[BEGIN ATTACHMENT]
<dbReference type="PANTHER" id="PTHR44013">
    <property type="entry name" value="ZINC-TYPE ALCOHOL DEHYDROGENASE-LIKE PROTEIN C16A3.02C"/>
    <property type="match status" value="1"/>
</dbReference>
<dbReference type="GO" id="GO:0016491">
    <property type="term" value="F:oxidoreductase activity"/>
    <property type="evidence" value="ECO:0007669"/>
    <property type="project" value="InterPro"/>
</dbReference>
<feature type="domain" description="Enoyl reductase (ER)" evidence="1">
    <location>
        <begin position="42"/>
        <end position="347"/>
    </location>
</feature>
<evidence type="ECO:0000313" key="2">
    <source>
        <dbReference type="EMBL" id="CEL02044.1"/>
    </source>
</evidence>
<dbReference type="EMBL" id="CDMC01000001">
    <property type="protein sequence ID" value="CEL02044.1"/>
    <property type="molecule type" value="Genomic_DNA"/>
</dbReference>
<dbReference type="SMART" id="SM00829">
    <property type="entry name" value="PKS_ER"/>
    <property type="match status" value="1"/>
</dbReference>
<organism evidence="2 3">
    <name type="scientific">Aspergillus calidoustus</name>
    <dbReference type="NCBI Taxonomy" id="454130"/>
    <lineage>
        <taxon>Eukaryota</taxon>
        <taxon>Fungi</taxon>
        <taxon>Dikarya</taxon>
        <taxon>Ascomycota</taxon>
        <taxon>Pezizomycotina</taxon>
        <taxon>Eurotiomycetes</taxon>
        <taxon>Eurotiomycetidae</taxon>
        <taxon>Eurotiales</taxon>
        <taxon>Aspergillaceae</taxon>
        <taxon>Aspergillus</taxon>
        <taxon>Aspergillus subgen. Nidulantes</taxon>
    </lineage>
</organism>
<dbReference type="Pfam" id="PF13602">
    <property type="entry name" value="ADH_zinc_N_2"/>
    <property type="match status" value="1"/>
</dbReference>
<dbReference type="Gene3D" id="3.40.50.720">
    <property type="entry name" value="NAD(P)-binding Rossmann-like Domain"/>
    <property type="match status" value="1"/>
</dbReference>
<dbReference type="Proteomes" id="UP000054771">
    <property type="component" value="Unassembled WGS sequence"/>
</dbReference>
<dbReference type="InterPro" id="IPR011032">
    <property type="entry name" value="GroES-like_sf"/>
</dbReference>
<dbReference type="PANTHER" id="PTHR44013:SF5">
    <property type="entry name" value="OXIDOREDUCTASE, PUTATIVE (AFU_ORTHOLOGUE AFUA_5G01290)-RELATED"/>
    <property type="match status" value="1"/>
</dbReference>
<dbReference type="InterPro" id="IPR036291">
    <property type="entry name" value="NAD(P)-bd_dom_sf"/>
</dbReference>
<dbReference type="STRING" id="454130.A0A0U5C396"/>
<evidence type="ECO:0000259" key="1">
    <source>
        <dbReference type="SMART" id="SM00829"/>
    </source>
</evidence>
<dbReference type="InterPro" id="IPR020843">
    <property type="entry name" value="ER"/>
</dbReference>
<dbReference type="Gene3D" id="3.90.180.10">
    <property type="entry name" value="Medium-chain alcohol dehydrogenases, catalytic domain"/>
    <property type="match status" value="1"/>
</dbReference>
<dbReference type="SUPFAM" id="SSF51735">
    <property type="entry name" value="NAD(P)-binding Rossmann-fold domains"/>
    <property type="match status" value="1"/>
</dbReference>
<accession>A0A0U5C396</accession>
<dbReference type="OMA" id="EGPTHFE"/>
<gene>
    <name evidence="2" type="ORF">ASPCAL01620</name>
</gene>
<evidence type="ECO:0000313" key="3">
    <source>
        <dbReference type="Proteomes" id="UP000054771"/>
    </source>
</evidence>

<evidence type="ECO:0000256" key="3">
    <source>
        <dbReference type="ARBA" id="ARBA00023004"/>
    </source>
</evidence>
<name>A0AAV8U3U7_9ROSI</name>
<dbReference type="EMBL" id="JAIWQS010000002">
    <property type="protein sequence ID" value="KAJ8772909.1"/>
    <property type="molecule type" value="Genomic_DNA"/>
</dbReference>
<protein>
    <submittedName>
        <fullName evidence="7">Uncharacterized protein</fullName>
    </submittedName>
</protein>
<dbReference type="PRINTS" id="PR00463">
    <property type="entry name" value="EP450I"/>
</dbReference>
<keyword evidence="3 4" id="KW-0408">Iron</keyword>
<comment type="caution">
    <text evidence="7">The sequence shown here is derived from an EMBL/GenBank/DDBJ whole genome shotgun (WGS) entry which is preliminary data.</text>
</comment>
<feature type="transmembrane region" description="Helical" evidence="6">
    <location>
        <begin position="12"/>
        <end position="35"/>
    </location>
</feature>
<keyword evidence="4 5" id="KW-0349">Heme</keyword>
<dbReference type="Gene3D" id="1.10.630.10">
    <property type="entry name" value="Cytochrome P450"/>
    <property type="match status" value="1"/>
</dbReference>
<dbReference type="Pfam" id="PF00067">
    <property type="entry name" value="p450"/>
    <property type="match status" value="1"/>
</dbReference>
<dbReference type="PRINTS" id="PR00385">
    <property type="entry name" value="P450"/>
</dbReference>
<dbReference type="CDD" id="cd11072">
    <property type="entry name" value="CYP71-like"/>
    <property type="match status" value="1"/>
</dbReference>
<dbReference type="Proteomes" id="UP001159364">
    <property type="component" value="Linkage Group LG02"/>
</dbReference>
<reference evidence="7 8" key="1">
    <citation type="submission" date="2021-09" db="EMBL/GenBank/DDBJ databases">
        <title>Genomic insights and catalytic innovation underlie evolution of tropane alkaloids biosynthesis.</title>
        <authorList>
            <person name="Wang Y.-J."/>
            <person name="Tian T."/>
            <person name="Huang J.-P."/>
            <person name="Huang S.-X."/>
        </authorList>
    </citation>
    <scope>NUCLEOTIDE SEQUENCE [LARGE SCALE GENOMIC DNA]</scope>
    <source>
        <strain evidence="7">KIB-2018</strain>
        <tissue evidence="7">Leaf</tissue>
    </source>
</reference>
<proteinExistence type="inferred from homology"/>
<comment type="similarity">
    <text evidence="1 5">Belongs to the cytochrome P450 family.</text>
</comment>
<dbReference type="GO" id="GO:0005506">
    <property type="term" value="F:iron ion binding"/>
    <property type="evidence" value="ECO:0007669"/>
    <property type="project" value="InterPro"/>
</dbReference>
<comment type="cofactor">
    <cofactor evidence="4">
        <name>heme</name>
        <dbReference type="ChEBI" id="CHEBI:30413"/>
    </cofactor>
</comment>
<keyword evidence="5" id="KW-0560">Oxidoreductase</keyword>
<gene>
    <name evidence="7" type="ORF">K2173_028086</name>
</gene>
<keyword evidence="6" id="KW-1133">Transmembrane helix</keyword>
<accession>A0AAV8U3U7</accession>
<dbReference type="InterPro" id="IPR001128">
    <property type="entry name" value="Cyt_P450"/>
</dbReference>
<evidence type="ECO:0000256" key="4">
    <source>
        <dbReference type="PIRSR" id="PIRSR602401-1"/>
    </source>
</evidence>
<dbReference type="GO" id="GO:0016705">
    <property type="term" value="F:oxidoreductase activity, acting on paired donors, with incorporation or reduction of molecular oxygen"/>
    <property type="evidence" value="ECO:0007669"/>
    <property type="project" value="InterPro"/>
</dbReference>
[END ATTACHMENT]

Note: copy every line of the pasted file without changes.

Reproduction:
<dbReference type="PANTHER" id="PTHR44013">
    <property type="entry name" value="ZINC-TYPE ALCOHOL DEHYDROGENASE-LIKE PROTEIN C16A3.02C"/>
    <property type="match status" value="1"/>
</dbReference>
<dbReference type="GO" id="GO:0016491">
    <property type="term" value="F:oxidoreductase activity"/>
    <property type="evidence" value="ECO:0007669"/>
    <property type="project" value="InterPro"/>
</dbReference>
<feature type="domain" description="Enoyl reductase (ER)" evidence="1">
    <location>
        <begin position="42"/>
        <end position="347"/>
    </location>
</feature>
<evidence type="ECO:0000313" key="2">
    <source>
        <dbReference type="EMBL" id="CEL02044.1"/>
    </source>
</evidence>
<dbReference type="EMBL" id="CDMC01000001">
    <property type="protein sequence ID" value="CEL02044.1"/>
    <property type="molecule type" value="Genomic_DNA"/>
</dbReference>
<dbReference type="SMART" id="SM00829">
    <property type="entry name" value="PKS_ER"/>
    <property type="match status" value="1"/>
</dbReference>
<organism evidence="2 3">
    <name type="scientific">Aspergillus calidoustus</name>
    <dbReference type="NCBI Taxonomy" id="454130"/>
    <lineage>
        <taxon>Eukaryota</taxon>
        <taxon>Fungi</taxon>
        <taxon>Dikarya</taxon>
        <taxon>Ascomycota</taxon>
        <taxon>Pezizomycotina</taxon>
        <taxon>Eurotiomycetes</taxon>
        <taxon>Eurotiomycetidae</taxon>
        <taxon>Eurotiales</taxon>
        <taxon>Aspergillaceae</taxon>
        <taxon>Aspergillus</taxon>
        <taxon>Aspergillus subgen. Nidulantes</taxon>
    </lineage>
</organism>
<dbReference type="Pfam" id="PF13602">
    <property type="entry name" value="ADH_zinc_N_2"/>
    <property type="match status" value="1"/>
</dbReference>
<dbReference type="Gene3D" id="3.40.50.720">
    <property type="entry name" value="NAD(P)-binding Rossmann-like Domain"/>
    <property type="match status" value="1"/>
</dbReference>
<dbReference type="Proteomes" id="UP000054771">
    <property type="component" value="Unassembled WGS sequence"/>
</dbReference>
<dbReference type="InterPro" id="IPR011032">
    <property type="entry name" value="GroES-like_sf"/>
</dbReference>
<dbReference type="PANTHER" id="PTHR44013:SF5">
    <property type="entry name" value="OXIDOREDUCTASE, PUTATIVE (AFU_ORTHOLOGUE AFUA_5G01290)-RELATED"/>
    <property type="match status" value="1"/>
</dbReference>
<dbReference type="InterPro" id="IPR036291">
    <property type="entry name" value="NAD(P)-bd_dom_sf"/>
</dbReference>
<dbReference type="STRING" id="454130.A0A0U5C396"/>
<evidence type="ECO:0000259" key="1">
    <source>
        <dbReference type="SMART" id="SM00829"/>
    </source>
</evidence>
<dbReference type="InterPro" id="IPR020843">
    <property type="entry name" value="ER"/>
</dbReference>
<dbReference type="Gene3D" id="3.90.180.10">
    <property type="entry name" value="Medium-chain alcohol dehydrogenases, catalytic domain"/>
    <property type="match status" value="1"/>
</dbReference>
<dbReference type="SUPFAM" id="SSF51735">
    <property type="entry name" value="NAD(P)-binding Rossmann-fold domains"/>
    <property type="match status" value="1"/>
</dbReference>
<accession>A0A0U5C396</accession>
<dbReference type="OMA" id="EGPTHFE"/>
<gene>
    <name evidence="2" type="ORF">ASPCAL01620</name>
</gene>
<evidence type="ECO:0000313" key="3">
    <source>
        <dbReference type="Proteomes" id="UP000054771"/>
    </source>
</evidence>

<evidence type="ECO:0000256" key="3">
    <source>
        <dbReference type="ARBA" id="ARBA00023004"/>
    </source>
</evidence>
<name>A0AAV8U3U7_9ROSI</name>
<dbReference type="EMBL" id="JAIWQS010000002">
    <property type="protein sequence ID" value="KAJ8772909.1"/>
    <property type="molecule type" value="Genomic_DNA"/>
</dbReference>
<protein>
    <submittedName>
        <fullName evidence="7">Uncharacterized protein</fullName>
    </submittedName>
</protein>
<dbReference type="PRINTS" id="PR00463">
    <property type="entry name" value="EP450I"/>
</dbReference>
<keyword evidence="3 4" id="KW-0408">Iron</keyword>
<comment type="caution">
    <text evidence="7">The sequence shown here is derived from an EMBL/GenBank/DDBJ whole genome shotgun (WGS) entry which is preliminary data.</text>
</comment>
<feature type="transmembrane region" description="Helical" evidence="6">
    <location>
        <begin position="12"/>
        <end position="35"/>
    </location>
</feature>
<keyword evidence="4 5" id="KW-0349">Heme</keyword>
<dbReference type="Gene3D" id="1.10.630.10">
    <property type="entry name" value="Cytochrome P450"/>
    <property type="match status" value="1"/>
</dbReference>
<dbReference type="Pfam" id="PF00067">
    <property type="entry name" value="p450"/>
    <property type="match status" value="1"/>
</dbReference>
<dbReference type="PRINTS" id="PR00385">
    <property type="entry name" value="P450"/>
</dbReference>
<dbReference type="CDD" id="cd11072">
    <property type="entry name" value="CYP71-like"/>
    <property type="match status" value="1"/>
</dbReference>
<dbReference type="Proteomes" id="UP001159364">
    <property type="component" value="Linkage Group LG02"/>
</dbReference>
<reference evidence="7 8" key="1">
    <citation type="submission" date="2021-09" db="EMBL/GenBank/DDBJ databases">
        <title>Genomic insights and catalytic innovation underlie evolution of tropane alkaloids biosynthesis.</title>
        <authorList>
            <person name="Wang Y.-J."/>
            <person name="Tian T."/>
            <person name="Huang J.-P."/>
            <person name="Huang S.-X."/>
        </authorList>
    </citation>
    <scope>NUCLEOTIDE SEQUENCE [LARGE SCALE GENOMIC DNA]</scope>
    <source>
        <strain evidence="7">KIB-2018</strain>
        <tissue evidence="7">Leaf</tissue>
    </source>
</reference>
<proteinExistence type="inferred from homology"/>
<comment type="similarity">
    <text evidence="1 5">Belongs to the cytochrome P450 family.</text>
</comment>
<dbReference type="GO" id="GO:0005506">
    <property type="term" value="F:iron ion binding"/>
    <property type="evidence" value="ECO:0007669"/>
    <property type="project" value="InterPro"/>
</dbReference>
<comment type="cofactor">
    <cofactor evidence="4">
        <name>heme</name>
        <dbReference type="ChEBI" id="CHEBI:30413"/>
    </cofactor>
</comment>
<keyword evidence="5" id="KW-0560">Oxidoreductase</keyword>
<gene>
    <name evidence="7" type="ORF">K2173_028086</name>
</gene>
<keyword evidence="6" id="KW-1133">Transmembrane helix</keyword>
<accession>A0AAV8U3U7</accession>
<dbReference type="InterPro" id="IPR001128">
    <property type="entry name" value="Cyt_P450"/>
</dbReference>
<evidence type="ECO:0000256" key="4">
    <source>
        <dbReference type="PIRSR" id="PIRSR602401-1"/>
    </source>
</evidence>
<dbReference type="GO" id="GO:0016705">
    <property type="term" value="F:oxidoreductase activity, acting on paired donors, with incorporation or reduction of molecular oxygen"/>
    <property type="evidence" value="ECO:0007669"/>
    <property type="project" value="InterPro"/>
</dbReference>